LearningEnglish.voanews.com is a site that provides engaging and interesting content based on news and information. Special English is “special” because stories are read at a slower rate of speech than regular VOA English programs. Also, the stories are written at the intermediate and upper-beginner level, and in some cases at lower levels. The content changes regularly. There is something for everyone of all ages and fields of interest, whether learning or teaching English. Additionally, users can access content on foreign policy issues to review, discuss, or debate.
Explore the site! Regular use of Learning English will help teachers and learners use and improve their English, while learning about a broad range of topics, in an innovative and creative way.
1. Go to http://learningenglish.voanews.com/
2. Choose a story that is relevant and interesting to your learners or related to your curriculum.
3. Read and listen to the story. It may take a moment to explore how to listen and read the story at the same time. (Print the story or cut and paste the text to a word processing document to be able to make copies or work with it offline in a classroom setting.)
4. Decide what activities go best with the story or for your class. Activities like discussion groups, giving speeches based on the topic, vocabulary study, and word games are some of the many options.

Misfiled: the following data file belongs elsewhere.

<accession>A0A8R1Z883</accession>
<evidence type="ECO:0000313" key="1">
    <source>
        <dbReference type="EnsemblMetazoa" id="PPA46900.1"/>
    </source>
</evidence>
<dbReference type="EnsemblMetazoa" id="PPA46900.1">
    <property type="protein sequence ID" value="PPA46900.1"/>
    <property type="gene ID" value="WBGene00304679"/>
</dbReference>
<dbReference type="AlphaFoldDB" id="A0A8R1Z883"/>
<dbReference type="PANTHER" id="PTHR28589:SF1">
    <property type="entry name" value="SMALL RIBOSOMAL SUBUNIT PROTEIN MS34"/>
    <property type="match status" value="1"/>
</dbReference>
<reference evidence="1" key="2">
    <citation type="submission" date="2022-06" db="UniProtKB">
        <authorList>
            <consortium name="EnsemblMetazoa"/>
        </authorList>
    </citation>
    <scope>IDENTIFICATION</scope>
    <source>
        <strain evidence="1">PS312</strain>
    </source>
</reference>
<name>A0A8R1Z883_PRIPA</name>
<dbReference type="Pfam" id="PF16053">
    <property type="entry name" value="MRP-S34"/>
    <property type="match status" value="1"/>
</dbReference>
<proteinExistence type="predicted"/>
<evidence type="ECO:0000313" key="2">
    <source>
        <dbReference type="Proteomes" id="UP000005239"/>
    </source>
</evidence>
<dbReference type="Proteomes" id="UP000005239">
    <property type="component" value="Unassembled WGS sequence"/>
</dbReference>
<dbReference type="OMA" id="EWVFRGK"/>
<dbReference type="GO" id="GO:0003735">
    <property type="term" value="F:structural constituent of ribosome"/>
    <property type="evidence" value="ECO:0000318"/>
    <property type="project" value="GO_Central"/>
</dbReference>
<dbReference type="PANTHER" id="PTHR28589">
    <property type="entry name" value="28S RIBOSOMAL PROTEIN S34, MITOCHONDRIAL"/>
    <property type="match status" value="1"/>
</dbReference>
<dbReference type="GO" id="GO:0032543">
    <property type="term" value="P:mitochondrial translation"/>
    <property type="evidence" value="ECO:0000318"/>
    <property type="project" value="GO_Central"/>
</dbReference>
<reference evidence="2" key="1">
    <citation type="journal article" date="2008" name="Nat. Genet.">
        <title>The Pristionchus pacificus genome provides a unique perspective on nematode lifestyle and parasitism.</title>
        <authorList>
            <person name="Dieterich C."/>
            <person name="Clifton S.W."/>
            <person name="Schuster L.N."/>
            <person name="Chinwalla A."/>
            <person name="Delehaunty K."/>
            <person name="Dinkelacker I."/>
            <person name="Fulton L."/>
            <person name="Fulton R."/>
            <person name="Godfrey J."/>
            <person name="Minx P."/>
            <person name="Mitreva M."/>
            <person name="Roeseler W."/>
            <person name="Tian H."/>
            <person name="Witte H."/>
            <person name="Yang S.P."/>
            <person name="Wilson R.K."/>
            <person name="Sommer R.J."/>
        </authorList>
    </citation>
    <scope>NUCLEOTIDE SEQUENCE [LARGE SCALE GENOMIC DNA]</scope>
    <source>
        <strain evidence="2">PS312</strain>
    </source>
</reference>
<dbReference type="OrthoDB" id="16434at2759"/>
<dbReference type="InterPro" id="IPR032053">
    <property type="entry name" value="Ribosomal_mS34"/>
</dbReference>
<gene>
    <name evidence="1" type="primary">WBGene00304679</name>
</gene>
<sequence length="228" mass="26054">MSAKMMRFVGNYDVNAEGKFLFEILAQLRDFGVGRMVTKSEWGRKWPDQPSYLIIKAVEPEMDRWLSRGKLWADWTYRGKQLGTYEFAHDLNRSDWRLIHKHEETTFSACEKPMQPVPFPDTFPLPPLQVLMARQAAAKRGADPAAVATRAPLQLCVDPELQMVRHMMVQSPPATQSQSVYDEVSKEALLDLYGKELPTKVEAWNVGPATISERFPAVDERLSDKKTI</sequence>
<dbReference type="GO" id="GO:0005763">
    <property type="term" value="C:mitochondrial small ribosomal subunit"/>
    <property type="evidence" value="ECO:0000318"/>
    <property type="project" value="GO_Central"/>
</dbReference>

5. Now try the YouTube channel (http://www.youtube.com/voalearningenglish). How can you best use this resource? Over 1,000 short captioned videos on many different subjects are available.
6. Gather participants to use the material. Take this opportunity to preview ECA’s American English website (http://americanenglish.state.gov/) and Facebook page (https://www.facebook.com/AmericanEnglishatState) as resources to use. Ask participants to "like" the Facebook page. This will give you a way to organize activities in advance of the arrival of Rosetta Stone and Pimsleur products, integrating these into American Spaces and other venues.
7. Organize a lesson around a Special English story. You may wish to focus on the story itself, reactions to it, or aspects of the language presented in it. This is a good way to work in foreign policy topics and promote discussion as relates to learners’ lives.
8. Let students work online or explore how they can use the stories working from their mobile devices or CDs you burn for this purpose (or on computers where you have downloaded a number of text/audio files.)
9. You or your participants may be able to take part in a Skype call-in show with VOA in Washington. Watch the VOA Learning English Facebook page (http://www.facebook.com/voalearningenglish) for details.